The first question involving the construction of the lease arises by virtue of the holding of the trial court that percentage rent was payable, under the terms of the lease, semiannually rather than annually, whereas Ward has been making payment of percentage rent on an annual basis. There is no express provision in the lease from which the answer to this question may be found. The Pilot Life Insurance Company, mortgagee, had elected, under the terms of paragraph 2, previously mentioned, to receive the 'fixed rent' semiannually. The trial court concluded, mainly on the basis of an assumed relationship of the fixed rent to the percentage rent, that it was the intention of the parties that the two types of rent should be paid in the same manner. Also, the trial court placed some emphasis on the use in paragraph 3 of the lease, dealing with percentage rent, of the word 'period' rather than 'year', as indicating that the parties intended the payments to be made at intervals of less than a year. We reach the conclusion that the only connection between the fixed rent and the percentage rent is that the amount of 'annual fixed rent' enters into the computation of the percentage rent to be paid 'for each such lease year'. Although no time is fixed, the general tenor of paragraph 3 clearly shows, in our opinion, that, in the absence of some contrary subsequent arrangement, the payments of percentage rent were to be made annually. The logic of this conclusion finds support in the provision in the lease itself to the effect that the amount of the percentage rent was to be determined by the amount of sales made 'during each lease year' and was to be paid 'for each such lease year'. The only relation between fixed rent and percentage rent is that the amount of the annual fixed rent entered into the determination of the 'annual basic sales total'. As hereinbefore explained, unless and until the 'annual basic sales totel' is reached in any lease year, no percentage rent will be payable, and the computation of the amount of percentage rent itself is wholly independent of the computation of the 'annual basic sales total'. Moreover, although fixed rent is payable semiannually, only by reason of the mortgagee's election, it is to be computed at an annual rate. Furthermore, there is a provision in the lease that the basic sales total shall be prorated if percentage rent is payable for a period of less than a year, and this provision clearly indicates that payment for a period of less than one year is only a possibility, not a requirement. In view of the fact that the percentage rent is to be computed on an annual basis and perceiving no valid reason for requiring payment at intervals shorter than a year, the more logical interpretation appears to be that the payments of percentage rent were intended to be made annually. Any other construction would place undue strain on the language of the lease provisions.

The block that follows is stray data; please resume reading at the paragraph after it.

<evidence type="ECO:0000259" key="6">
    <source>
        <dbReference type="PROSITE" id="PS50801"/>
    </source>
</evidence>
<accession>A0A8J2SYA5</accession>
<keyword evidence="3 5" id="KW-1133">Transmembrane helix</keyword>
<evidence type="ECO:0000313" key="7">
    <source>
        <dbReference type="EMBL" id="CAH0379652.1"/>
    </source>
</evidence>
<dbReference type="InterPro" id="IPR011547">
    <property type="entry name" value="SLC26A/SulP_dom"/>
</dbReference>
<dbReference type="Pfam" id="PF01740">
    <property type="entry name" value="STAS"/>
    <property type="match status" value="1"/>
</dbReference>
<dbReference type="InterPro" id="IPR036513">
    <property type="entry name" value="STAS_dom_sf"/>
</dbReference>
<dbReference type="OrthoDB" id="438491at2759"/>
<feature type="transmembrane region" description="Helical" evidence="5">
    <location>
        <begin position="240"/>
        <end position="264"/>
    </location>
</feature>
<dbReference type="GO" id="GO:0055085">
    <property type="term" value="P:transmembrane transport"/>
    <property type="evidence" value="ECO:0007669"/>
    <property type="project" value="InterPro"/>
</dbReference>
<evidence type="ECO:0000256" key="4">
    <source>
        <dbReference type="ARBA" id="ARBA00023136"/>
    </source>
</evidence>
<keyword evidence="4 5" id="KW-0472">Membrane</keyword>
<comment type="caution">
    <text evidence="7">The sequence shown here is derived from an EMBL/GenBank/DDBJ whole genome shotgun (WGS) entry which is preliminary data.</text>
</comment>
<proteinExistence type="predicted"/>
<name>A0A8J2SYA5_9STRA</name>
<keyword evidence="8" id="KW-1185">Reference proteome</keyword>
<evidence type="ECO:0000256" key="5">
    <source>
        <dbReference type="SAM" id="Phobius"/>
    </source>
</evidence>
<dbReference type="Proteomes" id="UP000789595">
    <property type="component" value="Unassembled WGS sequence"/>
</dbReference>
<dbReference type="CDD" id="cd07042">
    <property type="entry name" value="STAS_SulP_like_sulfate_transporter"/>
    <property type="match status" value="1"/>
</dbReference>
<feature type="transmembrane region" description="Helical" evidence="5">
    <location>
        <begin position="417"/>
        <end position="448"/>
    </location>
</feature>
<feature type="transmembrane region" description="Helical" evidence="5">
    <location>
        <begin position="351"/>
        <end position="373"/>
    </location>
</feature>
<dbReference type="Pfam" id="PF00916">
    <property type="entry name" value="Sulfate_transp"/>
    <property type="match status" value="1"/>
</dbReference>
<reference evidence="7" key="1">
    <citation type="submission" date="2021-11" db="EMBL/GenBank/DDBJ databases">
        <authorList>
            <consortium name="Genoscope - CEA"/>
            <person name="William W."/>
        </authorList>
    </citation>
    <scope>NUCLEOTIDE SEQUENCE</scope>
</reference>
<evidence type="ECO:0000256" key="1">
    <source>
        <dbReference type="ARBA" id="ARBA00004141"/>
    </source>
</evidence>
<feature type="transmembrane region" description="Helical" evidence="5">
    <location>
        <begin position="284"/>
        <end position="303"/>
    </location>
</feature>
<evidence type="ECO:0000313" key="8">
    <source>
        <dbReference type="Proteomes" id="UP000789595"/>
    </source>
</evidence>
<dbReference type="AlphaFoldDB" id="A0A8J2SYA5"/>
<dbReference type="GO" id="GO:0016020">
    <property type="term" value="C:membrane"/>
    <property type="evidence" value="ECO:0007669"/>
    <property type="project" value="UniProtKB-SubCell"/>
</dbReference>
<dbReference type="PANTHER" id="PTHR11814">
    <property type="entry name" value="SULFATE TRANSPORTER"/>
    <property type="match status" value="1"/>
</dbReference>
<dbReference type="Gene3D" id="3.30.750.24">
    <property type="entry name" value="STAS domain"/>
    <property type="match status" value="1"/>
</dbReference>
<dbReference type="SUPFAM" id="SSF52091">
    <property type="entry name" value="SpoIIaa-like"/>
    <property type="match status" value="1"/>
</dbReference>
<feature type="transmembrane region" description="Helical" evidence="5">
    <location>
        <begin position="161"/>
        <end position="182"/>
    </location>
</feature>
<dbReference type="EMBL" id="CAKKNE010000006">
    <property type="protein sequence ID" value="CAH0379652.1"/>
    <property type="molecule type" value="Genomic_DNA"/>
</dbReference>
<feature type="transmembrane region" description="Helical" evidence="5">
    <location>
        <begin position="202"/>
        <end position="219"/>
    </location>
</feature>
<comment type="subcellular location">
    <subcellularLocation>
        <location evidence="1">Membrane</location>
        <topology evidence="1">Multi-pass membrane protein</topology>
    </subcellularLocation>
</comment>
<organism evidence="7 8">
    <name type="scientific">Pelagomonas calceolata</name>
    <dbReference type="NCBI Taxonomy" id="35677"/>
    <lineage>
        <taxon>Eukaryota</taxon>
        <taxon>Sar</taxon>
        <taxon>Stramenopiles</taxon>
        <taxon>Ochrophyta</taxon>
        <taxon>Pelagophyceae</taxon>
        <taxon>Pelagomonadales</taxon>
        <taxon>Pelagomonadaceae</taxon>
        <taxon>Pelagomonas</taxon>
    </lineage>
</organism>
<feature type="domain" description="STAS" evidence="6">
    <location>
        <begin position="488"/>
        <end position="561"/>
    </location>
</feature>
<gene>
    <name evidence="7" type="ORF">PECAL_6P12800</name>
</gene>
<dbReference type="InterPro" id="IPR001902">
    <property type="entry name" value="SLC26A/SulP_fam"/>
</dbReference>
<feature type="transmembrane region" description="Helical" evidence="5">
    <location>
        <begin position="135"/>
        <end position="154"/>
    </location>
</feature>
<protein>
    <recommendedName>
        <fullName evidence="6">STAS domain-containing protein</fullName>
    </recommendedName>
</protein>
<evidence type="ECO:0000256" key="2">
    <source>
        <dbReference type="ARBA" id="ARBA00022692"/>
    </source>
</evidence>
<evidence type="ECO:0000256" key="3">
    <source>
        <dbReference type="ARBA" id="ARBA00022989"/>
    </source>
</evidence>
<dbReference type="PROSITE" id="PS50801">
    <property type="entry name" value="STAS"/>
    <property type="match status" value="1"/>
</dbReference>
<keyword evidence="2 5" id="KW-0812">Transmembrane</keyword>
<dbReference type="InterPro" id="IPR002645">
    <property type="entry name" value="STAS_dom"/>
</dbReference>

14